• What are the different types of users?  What do they do?
  • Is SEO important? – this is really another type of user – a crawler
  • Are we providing an API to other systems?  What are the characteristics of how these are used?  - again, this is like a user type.
  • Are there any time-based operations?  Overnight calculations?
  • Are 3rd party services used?  What are the characteristics of how they are used?  What are their performance characteristics?
  • How many of each type of user are there?  How many might be using the application at the same time (concurrent users)?  Will there be spikes of concurrent usage?
  • What data is used in the application?  How big is the data set?  Are there complex aspects to the data?
  • What computations / algorithms are part of the application?  Are any of the calculations done often?  Are any of the calculations complex?
  • Are there any aspects that have specific performance needs?  For example, are you providing a stats service that needs frequent, fast updates?

Response Time

Once we understand the overall characteristics of the application, then we want to drill down on some specific performance characteristics.  We generally start with response time needs because, in many ways, this is ultimately the measure of performance.  If you think about our system picture above, response time is roughly the time it takes to get our page or API call back from the system. 

It’s well documented that response time has significant business impact:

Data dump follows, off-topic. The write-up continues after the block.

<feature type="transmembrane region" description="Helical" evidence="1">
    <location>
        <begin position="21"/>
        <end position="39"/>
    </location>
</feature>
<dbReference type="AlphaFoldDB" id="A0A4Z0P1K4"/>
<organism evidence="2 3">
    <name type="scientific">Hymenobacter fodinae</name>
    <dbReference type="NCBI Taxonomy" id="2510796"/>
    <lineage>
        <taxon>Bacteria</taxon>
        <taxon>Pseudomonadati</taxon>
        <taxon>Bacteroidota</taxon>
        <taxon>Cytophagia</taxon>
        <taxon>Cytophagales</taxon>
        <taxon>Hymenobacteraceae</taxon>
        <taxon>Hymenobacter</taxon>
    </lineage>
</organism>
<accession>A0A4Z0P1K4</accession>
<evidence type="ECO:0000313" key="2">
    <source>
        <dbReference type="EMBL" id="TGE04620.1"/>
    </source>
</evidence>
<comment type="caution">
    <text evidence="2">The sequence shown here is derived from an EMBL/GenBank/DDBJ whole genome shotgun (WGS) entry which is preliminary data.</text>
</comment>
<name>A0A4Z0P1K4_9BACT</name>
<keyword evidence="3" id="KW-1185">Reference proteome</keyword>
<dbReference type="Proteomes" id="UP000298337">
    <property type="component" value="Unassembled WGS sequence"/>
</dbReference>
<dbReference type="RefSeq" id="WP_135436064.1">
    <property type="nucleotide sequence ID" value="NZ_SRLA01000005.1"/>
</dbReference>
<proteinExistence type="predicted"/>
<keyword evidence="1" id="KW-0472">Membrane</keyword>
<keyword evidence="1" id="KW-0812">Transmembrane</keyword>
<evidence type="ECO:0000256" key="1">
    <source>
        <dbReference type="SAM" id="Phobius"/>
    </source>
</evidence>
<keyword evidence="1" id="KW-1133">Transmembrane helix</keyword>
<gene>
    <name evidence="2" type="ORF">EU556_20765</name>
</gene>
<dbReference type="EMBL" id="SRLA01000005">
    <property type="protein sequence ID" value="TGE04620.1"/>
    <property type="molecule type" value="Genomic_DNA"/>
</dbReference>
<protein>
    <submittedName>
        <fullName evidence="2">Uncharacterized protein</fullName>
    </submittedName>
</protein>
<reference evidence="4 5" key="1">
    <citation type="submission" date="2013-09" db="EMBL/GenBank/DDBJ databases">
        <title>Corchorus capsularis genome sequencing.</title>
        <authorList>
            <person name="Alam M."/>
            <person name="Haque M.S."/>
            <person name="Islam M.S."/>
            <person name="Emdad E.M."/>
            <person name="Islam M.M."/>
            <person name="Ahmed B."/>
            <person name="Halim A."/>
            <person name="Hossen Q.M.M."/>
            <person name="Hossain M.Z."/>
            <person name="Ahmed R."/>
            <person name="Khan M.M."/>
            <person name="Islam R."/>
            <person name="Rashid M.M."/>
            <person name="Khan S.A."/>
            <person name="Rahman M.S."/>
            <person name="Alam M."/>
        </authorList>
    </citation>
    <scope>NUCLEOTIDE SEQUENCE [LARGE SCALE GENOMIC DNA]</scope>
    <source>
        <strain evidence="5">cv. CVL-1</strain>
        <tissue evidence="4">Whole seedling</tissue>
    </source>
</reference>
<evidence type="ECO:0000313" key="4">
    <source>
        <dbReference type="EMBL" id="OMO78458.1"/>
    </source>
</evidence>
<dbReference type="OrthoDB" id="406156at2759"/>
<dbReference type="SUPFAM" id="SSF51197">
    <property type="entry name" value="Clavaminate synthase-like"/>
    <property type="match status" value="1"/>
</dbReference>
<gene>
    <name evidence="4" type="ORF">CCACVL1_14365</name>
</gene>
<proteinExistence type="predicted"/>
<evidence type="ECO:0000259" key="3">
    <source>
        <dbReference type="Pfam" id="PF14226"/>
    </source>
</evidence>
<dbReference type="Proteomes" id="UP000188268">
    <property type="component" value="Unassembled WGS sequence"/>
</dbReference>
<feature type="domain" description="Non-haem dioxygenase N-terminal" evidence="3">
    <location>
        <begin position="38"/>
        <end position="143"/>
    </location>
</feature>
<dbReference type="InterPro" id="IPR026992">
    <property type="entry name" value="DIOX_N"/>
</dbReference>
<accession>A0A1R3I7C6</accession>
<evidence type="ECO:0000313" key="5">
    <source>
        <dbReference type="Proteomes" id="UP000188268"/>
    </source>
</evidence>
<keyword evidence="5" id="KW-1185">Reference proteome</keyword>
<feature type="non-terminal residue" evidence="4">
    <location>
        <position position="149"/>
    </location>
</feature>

The impact is quite real.  But as with most things in tech, the picture is far more complicated than that.  Consider two different types of systems:
  • eCommerce or Content web site.  These will have many individual web pages, with specific URLs, optimized for SEO.  Each page needs fast response time (both time to first byte and total load time).  Pages may not have much dynamic content on the page. There may be lots of pages.
  • Web Application such as Web Mail or a gated Social network.  The content is not used for SEO so response time characteristics may be quite different.  If the initial load time of the web application was 10 seconds but bringing up an individual email took less than 1s that’s likely an okay characteristic.  Technically, this may open the door to a single-page application (SPA).  These often often have a relatively longer time to load and then has really good performance once you are “in the application.”
Of course, response time is quite a bit more complex than this.  You will be looking at aspects like:
  • Time to first byte (TTFB) vs. Load time
  • API calls
  • Global delivery?
  • Mobile delivery possibly with slow connections?
As a startup founder, you need to think about the characteristics of your solution and what you need from a response time standpoint.

Request Volume

Assuming we know what our system needs to produce (the right side of the picture) and how fast (response time), then the next big question is really how much?  We want to find out what requests the application gets (left side of picture) and how often these come in.  This is generally turned into a Requests per Second number.